STOCKHOLM - As the world faces new threats of water scarcity, triggered by phenomena like global warming and bioenergy demands, Singapore and Iraq have been singled out as two political extremes in water management.
Singapore, the tiny city-state of 4.5 million people, has been touted as a phenomenal success story despite the absence of any natural resources. Iraq has been dismissed as an abject failure, despite its access to two major rivers within its borders. Singapore's widely-acknowledged achievement in water management earned the South-east Asian nation the Stockholm Industry Water Award at an international water conference which concluded here Friday.
"We have ensured that our water supply is sustainable for the next 100 years, or more," says Khoo Teng Chye, chief executive of Singapore's national water agency.
This would have been unimaginable in the 1960s and 1970s, he said, when Singapore faced all the problems of rapid urbanisation: water shortage, polluted rivers and widespread floods.
"The rivers were cleaned up in 10 years. The Singapore River became pollution-free and is teeming with fishes," he said at the award ceremony at the week-long conference sponsored by the Stockholm International Water Institute.
A country that once depended primarily on neighbouring Malaysia for its water, Singapore now has three additional sources: collection of water from local catchments known as the Four National Taps, as well as water recycling and desalination.
Singapore's four recycling plants alone produce 15 percent of the city-state's water needs, with a fifth in the pipeline, which together will account for 30 percent of its requirements, within the next three years.
Professor Asit Biswas of the Mexico-based Third World Centre for Water Management says: "All developed countries can learn from Singapore on how best to manage urban water supply and wastewater management systems efficiently and equitably."
After signing a new partnership agreement with Singapore to jointly promote the safe management of drinking water globally, the World Health Organisation's (WHO) assistant director general Susanne Weber-Mosdorf stated that "Singapore is an exemplary model of integrated water management and WHO hopes to work closely with Singapore to share such expertise in water management with its member states."
In contrast to Singapore, Iraq has been gifted with an abundance of water from two major rivers, the Tigris and Euphrates.
But the country, rich in natural resources and with vast reserves of petroleum, has been bedevilled by years of conflict, including a war with neighbouring Iran in the 1980s, the U.S.-led invasion five years ago and subsequent ongoing occupation, as well as sectarian violence.
As a result, says the United Nations, Iraq's water sector has "faced a major deterioration in recent years."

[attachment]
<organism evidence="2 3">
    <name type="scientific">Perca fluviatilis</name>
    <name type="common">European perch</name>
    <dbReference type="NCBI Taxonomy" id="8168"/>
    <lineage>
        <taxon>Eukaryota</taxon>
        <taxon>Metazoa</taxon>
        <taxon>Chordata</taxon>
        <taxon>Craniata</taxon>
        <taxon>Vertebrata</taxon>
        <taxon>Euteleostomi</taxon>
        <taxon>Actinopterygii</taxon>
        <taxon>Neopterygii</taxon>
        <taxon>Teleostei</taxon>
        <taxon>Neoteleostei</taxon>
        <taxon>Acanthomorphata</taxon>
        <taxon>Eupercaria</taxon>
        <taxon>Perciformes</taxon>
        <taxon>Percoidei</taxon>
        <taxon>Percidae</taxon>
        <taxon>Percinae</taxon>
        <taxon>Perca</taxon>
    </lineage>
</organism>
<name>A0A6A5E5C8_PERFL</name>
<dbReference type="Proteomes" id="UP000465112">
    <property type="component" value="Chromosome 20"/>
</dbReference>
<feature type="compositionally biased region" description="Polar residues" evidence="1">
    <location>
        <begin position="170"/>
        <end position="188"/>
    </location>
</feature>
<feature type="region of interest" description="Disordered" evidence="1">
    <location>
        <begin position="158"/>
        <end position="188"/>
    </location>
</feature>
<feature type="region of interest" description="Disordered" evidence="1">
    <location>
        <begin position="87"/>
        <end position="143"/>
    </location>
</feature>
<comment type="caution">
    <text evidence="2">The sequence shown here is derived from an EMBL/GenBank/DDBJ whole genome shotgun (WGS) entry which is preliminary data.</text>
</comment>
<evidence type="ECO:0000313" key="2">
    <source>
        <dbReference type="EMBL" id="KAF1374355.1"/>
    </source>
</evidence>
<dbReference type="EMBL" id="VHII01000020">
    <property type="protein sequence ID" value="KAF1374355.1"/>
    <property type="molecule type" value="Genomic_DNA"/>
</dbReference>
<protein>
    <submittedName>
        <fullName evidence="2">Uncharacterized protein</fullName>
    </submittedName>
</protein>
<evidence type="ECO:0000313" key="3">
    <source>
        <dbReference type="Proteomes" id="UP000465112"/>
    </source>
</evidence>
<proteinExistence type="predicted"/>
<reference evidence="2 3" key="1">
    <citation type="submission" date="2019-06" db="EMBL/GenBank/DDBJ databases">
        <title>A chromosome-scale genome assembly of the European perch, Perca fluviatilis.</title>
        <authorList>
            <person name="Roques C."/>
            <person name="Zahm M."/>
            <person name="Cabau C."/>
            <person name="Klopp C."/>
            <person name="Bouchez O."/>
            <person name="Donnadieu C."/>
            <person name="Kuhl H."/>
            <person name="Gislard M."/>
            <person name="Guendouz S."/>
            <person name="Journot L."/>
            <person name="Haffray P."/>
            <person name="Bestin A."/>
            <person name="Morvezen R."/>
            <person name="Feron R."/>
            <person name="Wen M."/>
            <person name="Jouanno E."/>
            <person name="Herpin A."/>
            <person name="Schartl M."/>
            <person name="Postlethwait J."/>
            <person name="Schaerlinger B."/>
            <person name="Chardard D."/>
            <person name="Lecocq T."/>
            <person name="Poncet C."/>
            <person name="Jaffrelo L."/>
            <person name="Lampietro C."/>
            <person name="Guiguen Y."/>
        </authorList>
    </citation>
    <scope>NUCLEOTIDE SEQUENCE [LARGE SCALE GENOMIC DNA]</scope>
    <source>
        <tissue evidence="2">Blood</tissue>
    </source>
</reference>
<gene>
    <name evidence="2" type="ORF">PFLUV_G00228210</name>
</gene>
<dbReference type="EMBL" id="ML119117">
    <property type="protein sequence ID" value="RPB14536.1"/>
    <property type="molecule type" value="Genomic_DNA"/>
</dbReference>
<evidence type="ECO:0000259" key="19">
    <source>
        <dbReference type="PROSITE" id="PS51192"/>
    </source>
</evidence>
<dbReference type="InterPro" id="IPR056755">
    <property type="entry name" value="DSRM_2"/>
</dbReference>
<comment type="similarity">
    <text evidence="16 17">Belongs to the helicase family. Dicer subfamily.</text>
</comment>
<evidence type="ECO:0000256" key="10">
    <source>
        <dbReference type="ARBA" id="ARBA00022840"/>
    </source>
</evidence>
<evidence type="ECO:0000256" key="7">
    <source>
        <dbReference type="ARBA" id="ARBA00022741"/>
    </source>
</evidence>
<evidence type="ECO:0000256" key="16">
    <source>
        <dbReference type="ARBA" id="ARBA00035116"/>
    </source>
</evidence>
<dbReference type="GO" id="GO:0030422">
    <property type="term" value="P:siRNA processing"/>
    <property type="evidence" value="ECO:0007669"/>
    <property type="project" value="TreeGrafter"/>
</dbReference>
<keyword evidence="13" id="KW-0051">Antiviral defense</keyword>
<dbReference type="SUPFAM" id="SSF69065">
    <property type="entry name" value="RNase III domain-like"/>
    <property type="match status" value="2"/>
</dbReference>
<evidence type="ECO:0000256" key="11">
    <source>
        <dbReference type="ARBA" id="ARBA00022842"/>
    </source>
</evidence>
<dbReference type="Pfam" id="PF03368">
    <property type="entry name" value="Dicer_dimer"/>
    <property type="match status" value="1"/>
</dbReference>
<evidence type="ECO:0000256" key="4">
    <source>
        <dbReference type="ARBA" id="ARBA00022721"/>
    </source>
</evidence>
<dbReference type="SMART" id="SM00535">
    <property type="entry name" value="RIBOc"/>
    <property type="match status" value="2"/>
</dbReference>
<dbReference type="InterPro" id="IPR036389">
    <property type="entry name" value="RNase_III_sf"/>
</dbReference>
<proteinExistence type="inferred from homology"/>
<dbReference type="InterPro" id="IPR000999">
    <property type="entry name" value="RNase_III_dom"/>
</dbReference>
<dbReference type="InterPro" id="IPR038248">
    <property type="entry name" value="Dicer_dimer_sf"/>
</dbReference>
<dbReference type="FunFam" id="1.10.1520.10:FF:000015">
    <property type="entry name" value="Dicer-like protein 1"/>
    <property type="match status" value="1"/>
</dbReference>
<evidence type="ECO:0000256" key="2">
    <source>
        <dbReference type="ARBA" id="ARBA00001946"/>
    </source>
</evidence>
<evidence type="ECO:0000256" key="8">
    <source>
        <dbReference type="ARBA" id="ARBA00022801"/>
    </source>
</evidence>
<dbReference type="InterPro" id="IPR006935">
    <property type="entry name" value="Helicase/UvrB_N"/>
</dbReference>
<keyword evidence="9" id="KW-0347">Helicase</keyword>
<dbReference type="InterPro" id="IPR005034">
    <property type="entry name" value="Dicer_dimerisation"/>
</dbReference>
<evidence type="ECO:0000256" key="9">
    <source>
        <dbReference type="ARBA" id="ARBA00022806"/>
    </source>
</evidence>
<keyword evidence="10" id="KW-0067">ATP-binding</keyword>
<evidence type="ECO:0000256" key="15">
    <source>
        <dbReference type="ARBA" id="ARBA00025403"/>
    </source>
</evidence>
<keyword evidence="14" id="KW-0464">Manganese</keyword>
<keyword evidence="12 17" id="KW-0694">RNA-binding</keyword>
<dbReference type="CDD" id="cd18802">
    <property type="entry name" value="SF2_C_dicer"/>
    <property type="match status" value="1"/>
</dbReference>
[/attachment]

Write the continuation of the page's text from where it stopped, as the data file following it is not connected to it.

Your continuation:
The factors contributing to the decline include: a serious lack of coordination between various public administration bodies, weak capacity to implement a national water resources plan, increasingly depleted resources and environmental degradation.
"A striking demonstration of its mismanagement," says the UN Development Programme (UNDP), "is the fact that 90 percent of Iraq's water resources are currently used for agriculture while it still imports the overwhelming majority of its agricultural products."
A three-day donor conference in Jordan last May spotlighted the major challenges in Iraq and proposed a long-term plan of action to mitigate the water crisis in the war-ravaged country.
"In order to reverse this trend, it is essential to enhance the capacity of the government to coordinate and develop an integrated water resource management strategy," says Paolo Lembo, UNDP Iraq director.
"It is true that Iraq currently faces major humanitarian challenges, but our duty is not only to rise to the dreadful actualities of the present, but also to set the foundations for sustainable development in the future," he added.
In a study released here, the Public Services International Research Unit, based in France, points out that South Africa, like Singapore, is another country on the right track for effective water management.
In 1994, as the apartheid era ended, about 15.2 million (38 percent) of South Africa's population of 40 million lacked access to basic water supply.
The post-apartheid governments have built an infrastructure that meets the needs of nearly 10 million of the rural population. And by 2009, South Africa is expected to meet the basic water supply needs of the entire country.
The study says that any realistic attempt to develop water services in middle- and low-income countries must focus on public sector water services.
"Despite all the attention that has been given to water privatisation in the last 15 years, the water services of the world remain overwhelmingly provided by the public sector."
In middle- and low-income countries, 90 percent of the largest cities -- those with a population of more than one million people -- were served by a public sector operator in mid-2006.
"This dominance of the public sector is growing, as private companies retreat from many of the concessions and leases in developing countries," the study notes.
And in rural areas, where there is little profitable business for private companies, the percentage of water services provided by the public sector is closer to 100 percent.
Copyright © 2007 IPS-Inter Press Service.